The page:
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Gas shortages worsen in Venezuela

Drivers wait in mile-long lines to fuel up in Caracas

BOGOTA/CARACAS – The Venezuelan currency is worthless, and between the gas shortages and the lack of spare parts, Juan Carrilo, who works as a bus driver, said it's hard to keep his bus' engine running. 

The mile-long lines at gas stations this week in Caracas are not as common, as they are in the OPEC nation's border regions where fuel smuggling is rampant. But amid the crisis, Carrilo said professional drivers are having to pay bribes in U.S. dollars all around the country. 

"To keep my bus running, I have to have this," Carrilo said in Spanish, while holding a $1 USD bill. "I have to have this to pay for repairs and even for gas. I guess we are Americans now. We are using dollars."

Some drivers say they are paying up to $4 to fill up their tanks in an oil-rich country where subsidized fuel used to cost less than a penny. And despite having the largest oil reserves in the world, experts believe the shortages are going to get worse. 

Embattled President Nicolás Maduro and Juan Guaidó, the U.S.-recognized interim president, are blaming each other. As Maduro's loyalists attack the National Assembly, Guaidó is asking anyone who wants change in Venezuela to pressure Maduro to step down. 

Guaidó's supporters blame the shortage on corruption and mismanagement at the state-owned Petróleos de Venezuela, S.A. Maduro's supporters blame it on U.S. President Donald Trump's sanctions.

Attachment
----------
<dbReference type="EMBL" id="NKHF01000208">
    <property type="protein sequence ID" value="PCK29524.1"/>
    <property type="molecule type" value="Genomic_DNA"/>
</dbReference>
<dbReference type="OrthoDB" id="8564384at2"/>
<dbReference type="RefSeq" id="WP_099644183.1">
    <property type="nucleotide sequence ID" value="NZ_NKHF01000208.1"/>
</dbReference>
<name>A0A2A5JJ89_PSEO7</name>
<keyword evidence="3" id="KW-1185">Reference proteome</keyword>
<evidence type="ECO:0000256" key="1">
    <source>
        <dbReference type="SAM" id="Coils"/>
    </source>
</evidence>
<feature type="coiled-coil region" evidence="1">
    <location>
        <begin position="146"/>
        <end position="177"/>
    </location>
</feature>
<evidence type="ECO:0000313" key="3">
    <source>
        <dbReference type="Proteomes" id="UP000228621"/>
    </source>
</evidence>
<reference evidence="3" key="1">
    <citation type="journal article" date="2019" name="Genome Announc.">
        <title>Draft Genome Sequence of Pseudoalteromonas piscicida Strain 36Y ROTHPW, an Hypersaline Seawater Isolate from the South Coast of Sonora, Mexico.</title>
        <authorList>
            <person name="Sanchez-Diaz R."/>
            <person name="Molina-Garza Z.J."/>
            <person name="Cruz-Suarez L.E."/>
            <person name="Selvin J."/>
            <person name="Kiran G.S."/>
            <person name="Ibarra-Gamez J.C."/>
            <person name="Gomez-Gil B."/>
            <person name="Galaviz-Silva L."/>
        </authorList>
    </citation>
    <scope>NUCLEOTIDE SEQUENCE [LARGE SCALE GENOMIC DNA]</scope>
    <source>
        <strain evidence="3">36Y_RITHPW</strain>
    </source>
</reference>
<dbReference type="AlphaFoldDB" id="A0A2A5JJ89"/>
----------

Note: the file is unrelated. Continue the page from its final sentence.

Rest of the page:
Photos by Edilzon Gamez/Getty Images and Eva Marie Uzcategui/Getty Images

PDVSA lost its Houston-based refiner Citgo. PDVSA doesn't have the cash needed for supplies to run and maintain Venezuela's refineries. There is a lack of tankers and buyers. 

Reuters reported the country's second-largest oil refinery, stopped operating last week because of damage. And as crude production has dropped, PDVSA was offering 6.4 million barrels of discounted crude oil to Russia, China and India, S&P Global Patts reported

The PDVSA crisis that has prompted the gas shortage comes as Venezuelans are already dealing with hyperinflation, shortages of basic goods, crime, power outages, water service disruptions and a collapsing health care system.

About the Authors:

The Emmy Award-winning journalist joined the Local 10 News team in 2013. She wrote for the Miami Herald for more than 9 years and won a Green Eyeshade Award.